House proponents of comprehensive immigration reform unveiled their mammoth proposal Tuesday, with hopes that President Barack Obama will give a new push to their cause early next year.
The 700-page measure has 88 Democratic co-sponsors from a mix of liberal caucuses and ties together a mix of contentious provisions, namely a pathway to legalization for illegal immigrants. Rep. Luis Gutierrez (D-Ill.), who has been leading the charge for immigration reform in the House, said Tuesday he is handing off ownership of the bill to Rep. Solomon Ortiz (D-Texas) since he founded the Congressional Hispanic Caucus and is the longest-serving Member of the group.
Bill supporters say they are optimistic that they will find the 218 votes to pass the bill by spring, despite its current lack of support among Republicans and moderate Democrats. “We’re getting the confidence from the mosaic you see here this afternoon,— said Gutierrez, referring to the racial and ethnic diversity of lawmakers co-sponsoring the legislation.
In addition, Speaker Nancy Pelosi (D-Calif.) is “a wonderful, consistent ally— who walks with “a new step when she talks about immigration, a new energy, a new vigor. … She seems awfully optimistic … in all of her body language to us,— said Gutierrez.
But Gutierrez hasn’t given the same glowing praise to Obama, who has vowed to advance the issue next year but dealt a blow to the cause this fall when he pushed for restrictive language on illegal immigrants in the Senate health care reform bill.
Congressional Hispanic Caucus Chairwoman Nydia Velázquez (D-N.Y.) defended the president’s actions.
“This is comprehensive immigration reform. We are not going to take other legislative vehicles … to address immigration,— Velázquez said. “President Barack Obama consistently has said that he is going to lead the way for comprehensive immigration reform. I believe that President Barack Obama is a man of his word and I take him at his word, unless I hear differently.—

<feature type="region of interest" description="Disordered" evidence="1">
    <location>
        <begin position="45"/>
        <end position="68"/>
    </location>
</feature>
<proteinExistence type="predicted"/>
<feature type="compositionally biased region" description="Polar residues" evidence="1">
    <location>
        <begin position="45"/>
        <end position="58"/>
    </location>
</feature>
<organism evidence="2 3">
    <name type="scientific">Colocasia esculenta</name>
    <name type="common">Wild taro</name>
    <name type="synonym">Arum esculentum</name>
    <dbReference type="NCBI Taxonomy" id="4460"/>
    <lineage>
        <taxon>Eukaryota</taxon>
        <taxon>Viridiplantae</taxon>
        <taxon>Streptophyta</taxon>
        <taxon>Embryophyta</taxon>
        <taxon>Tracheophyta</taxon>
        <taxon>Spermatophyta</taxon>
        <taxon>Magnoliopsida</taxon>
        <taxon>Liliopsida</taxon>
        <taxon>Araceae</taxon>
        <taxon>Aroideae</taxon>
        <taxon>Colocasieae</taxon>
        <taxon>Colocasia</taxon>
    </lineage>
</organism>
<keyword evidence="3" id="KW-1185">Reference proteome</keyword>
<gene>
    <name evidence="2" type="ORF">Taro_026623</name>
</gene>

Velázquez emphasized that Hispanics came out in full force to elect Obama last November because they had “one thing in mind: comprehensive immigration reform. So today, at the end of 2009, we are laying down a marker to say unequivocally that 2010 will be the year when our nation finally addresses immigration.—
Advocates of a comprehensive overhaul concede that they have a very small window to pass their measure before it gets too close to midterm elections. Gutierrez has said that April 1 is the target date for passing a bill; beyond that, he has said, it becomes increasingly difficult.
Regardless of the timeline, Gutierrez said to expect critics to use their bill as a wedge issue in the buildup to elections. “The immigrant blame game is one of the most predictable, most deplorable elements of public debate in our nation,— he said.
House Republicans were already lining up to criticize the proposal.
Rep. Jeff Flake (R-Ariz.), who co-sponsored immigration reform legislation with Gutierrez in 2007, blasted the bill for not including a temporary worker program and for watering down penalties for illegal immigrants applying for legal status.
“I’m still hopeful that Congress will address immigration reform soon. States like Arizona desperately need it. However, it will need to be more comprehensive than the Gutierrez bill in order to be effective,— Flake said in a statement.
Judiciary ranking member Lamar Smith (R-Texas) said the bill is already dead on arrival since “the American people oppose rewarding lawbreakers, which then encourages even more illegal immigration.— Similarly, Republican Study Committee Chairman Tom Price (Ga.) said Republicans are willing to debate the issue if lawmakers “once and for all put to bed the amnesty-first approach to immigration reform.—